You can see David and John, frequently at the Steve Allen Theatre (www.steveallentheater.com) in Hollywood, and at other venues around the town. They are their own variety show bringing you charm, wit, and a few wicked licks on the musical lollipop that slyly sweetens the LA music scene.

The Bilgewater Brothers are:

JOHN REYNOLDS - Plectrum Banjo (www.4shelties.com/banjos/banjofaq.htm#what), National Guitar, National 12-String, Whistling, Bilabial-Fricatation, Bass Kazoo.

DAVID BARLIA - Resonator Ukulele, Banjolele, Cigar Box Uke, Whistling, Kazoo, Vocal Coronet, Jaw's Harp, Nose Flute.

The Bilgewater Brothers influences are:

- Eddie Peabody, Cliff Edwards (a.k.a. "Ukulele Ike"), Nick Lucas, Harry Reser, Benny Nawahi- Dixie Jug Blowers, Philips' Louisville Jug Band, Django Reinhardt, Eddie Lang, Whispering Jack Smith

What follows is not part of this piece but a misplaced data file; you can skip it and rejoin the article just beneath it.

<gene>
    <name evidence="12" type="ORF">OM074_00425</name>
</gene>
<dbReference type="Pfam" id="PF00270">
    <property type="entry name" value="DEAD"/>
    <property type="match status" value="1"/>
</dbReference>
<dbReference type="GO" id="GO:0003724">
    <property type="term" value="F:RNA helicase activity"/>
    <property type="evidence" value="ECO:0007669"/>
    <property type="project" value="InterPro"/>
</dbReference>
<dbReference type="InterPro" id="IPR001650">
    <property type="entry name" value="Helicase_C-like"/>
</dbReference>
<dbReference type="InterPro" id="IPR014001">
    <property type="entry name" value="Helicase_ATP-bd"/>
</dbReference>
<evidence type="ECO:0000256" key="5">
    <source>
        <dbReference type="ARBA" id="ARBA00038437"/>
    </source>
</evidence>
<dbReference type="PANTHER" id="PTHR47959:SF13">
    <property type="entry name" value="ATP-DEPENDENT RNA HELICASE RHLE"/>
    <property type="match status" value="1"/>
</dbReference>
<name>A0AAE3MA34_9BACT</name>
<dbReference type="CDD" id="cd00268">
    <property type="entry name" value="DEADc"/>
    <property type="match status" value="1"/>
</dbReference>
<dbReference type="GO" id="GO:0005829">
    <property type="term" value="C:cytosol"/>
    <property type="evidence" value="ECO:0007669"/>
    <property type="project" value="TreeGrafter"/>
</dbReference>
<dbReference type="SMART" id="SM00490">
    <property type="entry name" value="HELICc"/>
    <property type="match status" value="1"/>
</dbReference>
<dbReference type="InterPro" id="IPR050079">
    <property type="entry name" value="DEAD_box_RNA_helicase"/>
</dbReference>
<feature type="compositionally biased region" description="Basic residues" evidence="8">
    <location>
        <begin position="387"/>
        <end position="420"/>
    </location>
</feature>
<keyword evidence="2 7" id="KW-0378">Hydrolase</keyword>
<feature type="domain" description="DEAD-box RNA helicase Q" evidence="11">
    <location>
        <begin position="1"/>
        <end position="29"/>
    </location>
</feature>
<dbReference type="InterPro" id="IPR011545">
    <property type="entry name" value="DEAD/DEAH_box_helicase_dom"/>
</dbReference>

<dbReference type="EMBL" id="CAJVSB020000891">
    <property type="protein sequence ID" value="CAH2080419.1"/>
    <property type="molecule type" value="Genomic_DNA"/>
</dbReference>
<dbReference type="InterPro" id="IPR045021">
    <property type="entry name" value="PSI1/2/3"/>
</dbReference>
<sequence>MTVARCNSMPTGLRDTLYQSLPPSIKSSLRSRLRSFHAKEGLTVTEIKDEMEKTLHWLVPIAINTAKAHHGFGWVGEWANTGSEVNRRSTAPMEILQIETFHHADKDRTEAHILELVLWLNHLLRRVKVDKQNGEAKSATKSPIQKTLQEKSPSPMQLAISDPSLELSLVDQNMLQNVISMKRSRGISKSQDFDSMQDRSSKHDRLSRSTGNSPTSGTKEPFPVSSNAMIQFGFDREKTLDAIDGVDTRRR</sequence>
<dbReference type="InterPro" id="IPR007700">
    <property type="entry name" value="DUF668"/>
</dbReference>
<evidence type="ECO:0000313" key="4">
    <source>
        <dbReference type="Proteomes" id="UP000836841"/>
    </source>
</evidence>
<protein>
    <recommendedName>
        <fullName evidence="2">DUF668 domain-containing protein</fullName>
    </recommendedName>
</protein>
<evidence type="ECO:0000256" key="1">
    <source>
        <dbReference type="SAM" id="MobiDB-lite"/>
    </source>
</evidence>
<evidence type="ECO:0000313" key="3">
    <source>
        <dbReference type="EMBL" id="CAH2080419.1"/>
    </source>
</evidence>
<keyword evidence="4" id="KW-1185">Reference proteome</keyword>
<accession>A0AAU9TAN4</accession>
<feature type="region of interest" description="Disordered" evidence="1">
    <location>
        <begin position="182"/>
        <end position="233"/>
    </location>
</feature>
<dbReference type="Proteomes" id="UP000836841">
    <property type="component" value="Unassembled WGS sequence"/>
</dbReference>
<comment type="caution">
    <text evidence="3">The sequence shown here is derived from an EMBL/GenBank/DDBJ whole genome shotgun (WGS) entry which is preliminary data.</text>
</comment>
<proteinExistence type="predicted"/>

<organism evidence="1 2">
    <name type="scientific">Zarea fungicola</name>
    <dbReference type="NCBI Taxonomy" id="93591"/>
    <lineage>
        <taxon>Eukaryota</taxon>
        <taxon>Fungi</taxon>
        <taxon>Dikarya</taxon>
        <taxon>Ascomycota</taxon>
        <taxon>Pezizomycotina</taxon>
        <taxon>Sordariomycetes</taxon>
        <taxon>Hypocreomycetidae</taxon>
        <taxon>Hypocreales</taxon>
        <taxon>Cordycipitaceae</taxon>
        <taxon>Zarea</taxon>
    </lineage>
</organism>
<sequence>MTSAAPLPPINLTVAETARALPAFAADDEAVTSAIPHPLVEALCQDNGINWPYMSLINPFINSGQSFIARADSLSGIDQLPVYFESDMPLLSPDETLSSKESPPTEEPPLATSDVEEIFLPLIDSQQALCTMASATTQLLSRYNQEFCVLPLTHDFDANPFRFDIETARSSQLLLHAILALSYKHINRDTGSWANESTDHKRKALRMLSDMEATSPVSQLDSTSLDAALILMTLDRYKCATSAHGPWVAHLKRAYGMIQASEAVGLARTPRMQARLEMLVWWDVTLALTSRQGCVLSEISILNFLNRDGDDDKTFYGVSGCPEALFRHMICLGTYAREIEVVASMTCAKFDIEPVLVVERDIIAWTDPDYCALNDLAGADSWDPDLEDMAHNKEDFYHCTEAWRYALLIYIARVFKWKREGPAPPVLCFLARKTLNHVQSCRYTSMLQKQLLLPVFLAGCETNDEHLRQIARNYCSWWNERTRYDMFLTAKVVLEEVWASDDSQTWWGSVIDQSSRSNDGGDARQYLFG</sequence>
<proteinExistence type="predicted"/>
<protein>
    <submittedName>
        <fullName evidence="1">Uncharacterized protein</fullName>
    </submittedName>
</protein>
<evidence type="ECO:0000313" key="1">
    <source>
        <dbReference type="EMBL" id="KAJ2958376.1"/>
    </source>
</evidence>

See where the Bilgewater Brothers are playing at www.barliesque.com which has links to their MySpace home and other related sites.

Joel Okida is a struggling artist, struggling writer, and struggling musician. It occurs to him that life is all about the struggle. Fortunately, he did not take up acting. However, he's not half-bad as a zydeco dancer and the ability to make a mean gumbo and lovely walnut tortes has gotten him by.

Thursday the 31st of July, 2014. All Material Copyright © 2006-2013 FolkWorks | Home